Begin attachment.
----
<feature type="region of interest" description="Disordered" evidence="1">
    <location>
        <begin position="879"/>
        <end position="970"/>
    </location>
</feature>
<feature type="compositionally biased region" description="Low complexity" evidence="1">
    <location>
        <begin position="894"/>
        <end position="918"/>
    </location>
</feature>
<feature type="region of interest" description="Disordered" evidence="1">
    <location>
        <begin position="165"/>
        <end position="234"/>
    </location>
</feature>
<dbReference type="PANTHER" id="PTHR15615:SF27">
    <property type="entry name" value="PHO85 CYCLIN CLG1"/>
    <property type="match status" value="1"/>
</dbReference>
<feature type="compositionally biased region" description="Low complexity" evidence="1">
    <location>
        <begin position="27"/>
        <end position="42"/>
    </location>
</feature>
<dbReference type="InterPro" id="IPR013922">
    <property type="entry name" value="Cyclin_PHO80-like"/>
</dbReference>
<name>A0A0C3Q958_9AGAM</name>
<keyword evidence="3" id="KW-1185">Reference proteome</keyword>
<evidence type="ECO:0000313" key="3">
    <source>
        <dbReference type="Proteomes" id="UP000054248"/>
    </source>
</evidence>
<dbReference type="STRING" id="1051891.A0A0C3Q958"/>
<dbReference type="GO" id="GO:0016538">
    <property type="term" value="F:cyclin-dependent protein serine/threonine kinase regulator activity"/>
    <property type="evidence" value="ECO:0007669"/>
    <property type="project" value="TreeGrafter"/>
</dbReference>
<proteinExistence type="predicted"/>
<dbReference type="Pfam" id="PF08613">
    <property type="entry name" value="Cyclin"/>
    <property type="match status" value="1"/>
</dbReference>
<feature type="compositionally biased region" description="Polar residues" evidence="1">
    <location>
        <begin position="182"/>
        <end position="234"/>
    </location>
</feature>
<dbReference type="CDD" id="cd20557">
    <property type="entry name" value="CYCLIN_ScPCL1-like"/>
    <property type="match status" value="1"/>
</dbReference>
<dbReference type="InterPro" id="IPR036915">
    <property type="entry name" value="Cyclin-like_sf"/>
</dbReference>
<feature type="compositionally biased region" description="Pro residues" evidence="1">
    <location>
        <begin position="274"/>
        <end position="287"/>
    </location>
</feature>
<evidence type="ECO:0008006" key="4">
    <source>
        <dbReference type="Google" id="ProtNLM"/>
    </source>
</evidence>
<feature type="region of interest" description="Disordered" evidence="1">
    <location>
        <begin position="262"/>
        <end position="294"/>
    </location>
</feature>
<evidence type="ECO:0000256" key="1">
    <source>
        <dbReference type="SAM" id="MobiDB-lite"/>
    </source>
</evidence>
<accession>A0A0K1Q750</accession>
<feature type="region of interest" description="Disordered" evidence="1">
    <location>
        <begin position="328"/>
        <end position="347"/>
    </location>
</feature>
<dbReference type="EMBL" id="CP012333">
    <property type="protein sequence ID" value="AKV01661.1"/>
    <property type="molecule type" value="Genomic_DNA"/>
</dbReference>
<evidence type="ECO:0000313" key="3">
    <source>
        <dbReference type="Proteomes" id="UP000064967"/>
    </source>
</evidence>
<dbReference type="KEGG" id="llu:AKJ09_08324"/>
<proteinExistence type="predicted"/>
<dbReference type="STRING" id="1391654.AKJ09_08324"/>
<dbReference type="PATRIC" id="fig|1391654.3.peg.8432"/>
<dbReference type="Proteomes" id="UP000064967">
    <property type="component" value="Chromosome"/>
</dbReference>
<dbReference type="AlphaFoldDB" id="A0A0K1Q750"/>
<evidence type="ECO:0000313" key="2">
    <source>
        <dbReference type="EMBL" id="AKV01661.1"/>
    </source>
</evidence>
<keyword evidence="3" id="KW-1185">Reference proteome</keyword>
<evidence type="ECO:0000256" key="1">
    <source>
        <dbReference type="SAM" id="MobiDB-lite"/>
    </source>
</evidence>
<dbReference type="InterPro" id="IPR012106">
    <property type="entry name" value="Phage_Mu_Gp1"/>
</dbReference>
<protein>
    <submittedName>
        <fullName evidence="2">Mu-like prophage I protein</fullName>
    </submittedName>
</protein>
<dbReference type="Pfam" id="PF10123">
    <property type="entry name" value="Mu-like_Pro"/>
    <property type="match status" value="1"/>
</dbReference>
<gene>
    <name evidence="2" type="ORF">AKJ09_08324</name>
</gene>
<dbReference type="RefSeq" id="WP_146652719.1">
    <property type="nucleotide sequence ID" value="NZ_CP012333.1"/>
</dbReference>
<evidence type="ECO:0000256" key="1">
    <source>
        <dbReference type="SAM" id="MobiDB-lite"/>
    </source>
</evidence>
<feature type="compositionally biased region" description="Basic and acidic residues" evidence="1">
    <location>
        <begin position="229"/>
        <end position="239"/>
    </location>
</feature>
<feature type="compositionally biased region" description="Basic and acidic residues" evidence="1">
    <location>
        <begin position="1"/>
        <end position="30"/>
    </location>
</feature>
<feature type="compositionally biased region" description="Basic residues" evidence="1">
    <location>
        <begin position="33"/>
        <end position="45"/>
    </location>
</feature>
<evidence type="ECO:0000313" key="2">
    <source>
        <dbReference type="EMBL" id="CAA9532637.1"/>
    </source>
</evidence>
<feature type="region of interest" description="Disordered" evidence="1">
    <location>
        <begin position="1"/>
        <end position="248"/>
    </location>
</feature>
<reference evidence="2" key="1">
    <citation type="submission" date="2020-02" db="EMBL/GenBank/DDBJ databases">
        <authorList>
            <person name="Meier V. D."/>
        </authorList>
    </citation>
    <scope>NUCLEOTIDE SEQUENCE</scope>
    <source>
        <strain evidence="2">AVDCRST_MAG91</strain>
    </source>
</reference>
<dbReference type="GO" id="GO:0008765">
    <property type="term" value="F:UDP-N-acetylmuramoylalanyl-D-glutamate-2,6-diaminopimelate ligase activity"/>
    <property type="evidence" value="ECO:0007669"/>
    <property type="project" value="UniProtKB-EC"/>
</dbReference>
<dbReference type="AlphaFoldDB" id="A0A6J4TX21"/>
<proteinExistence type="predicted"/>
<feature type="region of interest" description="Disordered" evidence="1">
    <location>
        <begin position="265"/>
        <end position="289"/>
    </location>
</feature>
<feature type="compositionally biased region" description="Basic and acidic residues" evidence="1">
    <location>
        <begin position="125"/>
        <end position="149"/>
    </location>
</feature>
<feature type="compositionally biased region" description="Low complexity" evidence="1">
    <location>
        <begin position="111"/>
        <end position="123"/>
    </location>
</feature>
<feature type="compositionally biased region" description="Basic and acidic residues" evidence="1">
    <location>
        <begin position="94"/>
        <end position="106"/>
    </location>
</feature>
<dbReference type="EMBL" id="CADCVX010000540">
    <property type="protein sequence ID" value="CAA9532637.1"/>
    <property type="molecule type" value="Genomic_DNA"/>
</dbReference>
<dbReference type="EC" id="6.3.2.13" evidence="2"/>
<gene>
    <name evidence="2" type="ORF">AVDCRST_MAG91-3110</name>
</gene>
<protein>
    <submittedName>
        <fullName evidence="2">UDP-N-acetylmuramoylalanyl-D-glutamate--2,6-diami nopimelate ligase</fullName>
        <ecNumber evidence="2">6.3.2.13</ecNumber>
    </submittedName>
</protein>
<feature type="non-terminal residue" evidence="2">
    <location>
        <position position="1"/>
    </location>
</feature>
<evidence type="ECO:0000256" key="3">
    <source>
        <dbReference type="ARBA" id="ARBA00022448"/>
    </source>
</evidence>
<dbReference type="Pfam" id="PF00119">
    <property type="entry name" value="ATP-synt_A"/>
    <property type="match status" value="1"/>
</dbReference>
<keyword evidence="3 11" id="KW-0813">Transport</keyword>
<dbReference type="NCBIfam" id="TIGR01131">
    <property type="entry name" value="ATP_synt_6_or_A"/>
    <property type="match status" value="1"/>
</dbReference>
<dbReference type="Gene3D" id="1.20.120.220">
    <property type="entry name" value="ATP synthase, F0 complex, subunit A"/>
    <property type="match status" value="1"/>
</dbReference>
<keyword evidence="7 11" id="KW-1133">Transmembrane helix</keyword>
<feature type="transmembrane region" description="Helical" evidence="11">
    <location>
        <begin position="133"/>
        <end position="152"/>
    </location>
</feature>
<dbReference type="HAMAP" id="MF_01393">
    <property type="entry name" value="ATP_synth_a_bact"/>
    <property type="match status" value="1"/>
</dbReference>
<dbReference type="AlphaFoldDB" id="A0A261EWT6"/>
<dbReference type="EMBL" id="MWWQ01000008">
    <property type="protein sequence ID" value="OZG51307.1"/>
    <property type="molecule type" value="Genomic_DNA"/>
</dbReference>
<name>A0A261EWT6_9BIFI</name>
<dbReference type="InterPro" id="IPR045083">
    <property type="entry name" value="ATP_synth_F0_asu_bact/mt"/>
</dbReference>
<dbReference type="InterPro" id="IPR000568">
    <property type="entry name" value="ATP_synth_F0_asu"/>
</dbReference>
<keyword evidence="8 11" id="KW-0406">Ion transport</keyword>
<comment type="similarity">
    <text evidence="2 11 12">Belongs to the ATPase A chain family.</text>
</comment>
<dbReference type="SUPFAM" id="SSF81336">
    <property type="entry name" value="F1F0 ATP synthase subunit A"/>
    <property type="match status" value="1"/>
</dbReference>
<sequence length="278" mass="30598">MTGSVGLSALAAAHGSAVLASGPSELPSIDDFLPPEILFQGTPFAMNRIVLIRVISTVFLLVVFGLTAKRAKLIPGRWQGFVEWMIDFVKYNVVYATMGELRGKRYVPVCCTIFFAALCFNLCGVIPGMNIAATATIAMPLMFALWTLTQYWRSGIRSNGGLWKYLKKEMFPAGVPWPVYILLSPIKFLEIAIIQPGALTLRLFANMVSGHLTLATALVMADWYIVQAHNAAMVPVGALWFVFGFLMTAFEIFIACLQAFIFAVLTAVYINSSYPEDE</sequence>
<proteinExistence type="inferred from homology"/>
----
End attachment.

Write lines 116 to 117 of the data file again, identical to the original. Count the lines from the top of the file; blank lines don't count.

    <source>
        <dbReference type="SAM" id="MobiDB-lite"/>